I write about the future, because we will live there sooner than we realize. And it’s best that we get a sense of the possible, so the collective shock to our systems is minimal. When the future surprises people, they react in fear and bad things happen, like prejudice, violence and wars. It’s hard to understand how the choices we make now create the unintended consequences we must live with later. As a species, we’re really good at looking backwards and following the breadcrumbs we just dropped. But we’re not very good at projecting that throwing food out in front of us might create a path we can follow to survive.
If “the past is a foreign country,” then the future is a different planet. We assume extraterrestrials are similar to us (you know, two arms, legs, eyes, but with grey skin and no hair). But there is no guarantee that an ET will even be made of carbon atoms, no less bipedal or symmetrical. Likewise, we think the future will resemble our past and that patterns repeat themselves Santayana-like. Yes, the larger patterns of empire building and destruction have repeated so far, but the specifics of history and technology mutate in ways we cannot imagine and change us forever.
What is the future of humanity? Will humans always be human? It depends on how you define “human.” We are no more like Australopithecus than future humans will be like us. If our definition evolves along with us, how does that change everything else in society, like the arts, communications, communities, economics and politics? With the growth of technologies like computing and cyborg-tech that take tools that were once apart and outside of us and put them alongside/inside our bodies, that change is happening before our eyes.
I write, because I am passionately curious what might happen and what advantages or pitfalls might occur based on our choices. I assume that technological change is morally neutral. It’s what we do with change that makes it positive or negative. So the future is up to us. It’s always been up to us.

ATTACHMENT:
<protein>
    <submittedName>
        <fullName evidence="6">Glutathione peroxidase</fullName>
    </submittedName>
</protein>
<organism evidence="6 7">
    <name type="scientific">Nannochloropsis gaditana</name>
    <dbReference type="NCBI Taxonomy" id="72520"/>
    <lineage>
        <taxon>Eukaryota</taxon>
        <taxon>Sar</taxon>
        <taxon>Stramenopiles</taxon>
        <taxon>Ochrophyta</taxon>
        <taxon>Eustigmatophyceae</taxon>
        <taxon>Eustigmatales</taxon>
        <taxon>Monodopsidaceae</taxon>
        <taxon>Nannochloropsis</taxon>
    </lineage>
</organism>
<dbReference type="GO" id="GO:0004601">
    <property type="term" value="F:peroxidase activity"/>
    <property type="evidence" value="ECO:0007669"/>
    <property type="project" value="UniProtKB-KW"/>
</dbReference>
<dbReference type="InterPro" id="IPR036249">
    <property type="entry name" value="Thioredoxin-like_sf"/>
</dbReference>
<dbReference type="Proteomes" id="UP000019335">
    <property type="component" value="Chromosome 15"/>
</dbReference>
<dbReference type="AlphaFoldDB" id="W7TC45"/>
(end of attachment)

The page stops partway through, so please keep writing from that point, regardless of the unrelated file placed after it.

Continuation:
That’s the world I’m interested in discovering. I hope you enjoy coming along on the rollercoaster ride with me.
“Futurist lecturer Manney’s intriguing and fast-paced debut takes a close look at possible consequences of sophisticated bioengineering. Peter Bernhardt, a “biogineer,” is framed for one of the greatest mass murders in history, committed by terrorists using his company’s nanotechnology. Peter infuses his own brain with nanobots, hoping that his upgraded intelligence will help him secure the assistance of the powerful Phoenix Club, but this only makes him more of a target to those who want to use his technology. With poignancy and sensitivity, Manney constructs an intricate and adventurous plot. The characterization is rich, with an uncommon and welcome depth found in the protagonist… Fans of gosh-wow SF will devour this novel all the way to the startling ending.” — Publishers Weekly
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